Blackfaced antthrush

Formicarius analis

TAXONOMY

Formicarius analis d'Orbigny & Lafresnaye, 1837. OTHER COMMON NAMES

French: Tétéma coq-de-bois; German: Schwarzkehl-Ameisendrossel; Spanish: Chululú Enmascarado.

PHYSICAL CHARACTERISTICS

7 in (17-18 cm), with a black iris and white eye-ring, and short tail held erect.

DISTRIBUTION

Amazonian region of northern South America and in tropical Central America; from tropical southern Mexico, through appropriate habitats in Guatemala, Honduras, Nicaragua, Costa Rica, Panama, coastal Venezuela, the Guyanas, northern and central Colombia, eastern Ecuador, eastern Peru, northern Bolivia, and widely in Amazonian Brazil.

HABITAT

Below 3,300 ft (1,000 m) in extremely dense undergrowth vegetation of humid tropical forest and mature secondary woodland.

BEHAVIOR

Nonmigratory pairs defend a breeding territory. May forage near swarms of army ants. Song of males is a series of up to 10 fading notes.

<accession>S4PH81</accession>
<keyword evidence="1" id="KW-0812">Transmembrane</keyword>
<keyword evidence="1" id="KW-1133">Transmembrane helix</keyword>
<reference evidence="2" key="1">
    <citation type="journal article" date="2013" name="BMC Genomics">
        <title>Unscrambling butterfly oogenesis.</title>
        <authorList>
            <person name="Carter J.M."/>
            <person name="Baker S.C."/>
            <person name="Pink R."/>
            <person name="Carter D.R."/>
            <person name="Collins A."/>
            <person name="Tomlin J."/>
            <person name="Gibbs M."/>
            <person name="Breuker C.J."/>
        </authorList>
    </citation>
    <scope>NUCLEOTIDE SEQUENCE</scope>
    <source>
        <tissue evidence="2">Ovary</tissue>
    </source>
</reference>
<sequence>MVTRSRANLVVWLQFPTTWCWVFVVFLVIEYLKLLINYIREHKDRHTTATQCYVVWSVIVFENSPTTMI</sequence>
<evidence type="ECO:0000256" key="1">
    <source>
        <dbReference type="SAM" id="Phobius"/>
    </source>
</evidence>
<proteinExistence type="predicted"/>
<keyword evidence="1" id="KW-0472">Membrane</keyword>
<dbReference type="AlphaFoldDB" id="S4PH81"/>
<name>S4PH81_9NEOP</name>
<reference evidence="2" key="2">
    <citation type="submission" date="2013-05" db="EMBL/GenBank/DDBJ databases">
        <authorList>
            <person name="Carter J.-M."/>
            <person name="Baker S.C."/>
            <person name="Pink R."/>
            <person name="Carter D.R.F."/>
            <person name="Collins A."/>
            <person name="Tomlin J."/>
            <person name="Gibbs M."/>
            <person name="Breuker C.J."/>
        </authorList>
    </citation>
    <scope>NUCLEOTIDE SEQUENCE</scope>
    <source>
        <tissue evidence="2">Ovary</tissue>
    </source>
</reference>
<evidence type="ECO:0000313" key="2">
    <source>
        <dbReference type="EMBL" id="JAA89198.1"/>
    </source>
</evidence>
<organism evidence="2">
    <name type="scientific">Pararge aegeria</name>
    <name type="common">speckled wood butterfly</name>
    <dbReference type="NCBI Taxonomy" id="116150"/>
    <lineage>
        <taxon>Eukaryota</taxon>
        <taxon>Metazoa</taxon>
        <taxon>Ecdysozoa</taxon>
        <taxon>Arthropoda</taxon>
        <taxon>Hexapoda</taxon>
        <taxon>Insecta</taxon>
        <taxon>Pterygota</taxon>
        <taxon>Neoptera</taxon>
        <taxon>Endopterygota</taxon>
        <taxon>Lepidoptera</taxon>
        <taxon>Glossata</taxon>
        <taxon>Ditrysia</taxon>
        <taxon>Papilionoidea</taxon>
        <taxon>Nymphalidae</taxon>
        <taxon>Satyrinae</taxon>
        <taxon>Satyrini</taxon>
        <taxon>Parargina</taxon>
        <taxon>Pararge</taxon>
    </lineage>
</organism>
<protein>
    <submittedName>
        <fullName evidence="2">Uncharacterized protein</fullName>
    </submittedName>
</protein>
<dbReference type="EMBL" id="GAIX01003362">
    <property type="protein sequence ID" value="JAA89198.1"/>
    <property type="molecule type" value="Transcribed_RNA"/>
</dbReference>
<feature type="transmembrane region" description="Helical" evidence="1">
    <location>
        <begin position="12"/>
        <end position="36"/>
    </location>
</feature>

FEEDING ECOLOGY AND DIET

Glean insects and other arthropods from foliage in dense vegetation close to the ground.

REPRODUCTIVE BIOLOGY

Monogamous pairs bond for life, typically lay two eggs, and share incubation and care of nestlings and fledglings.

CONSERVATION STATUS

Not threatened. Widespread and relatively abundant. SIGNIFICANCE TO HUMANS

No direct significance, except for the indirect economic benefits of bird-watching and ecotourism. ♦

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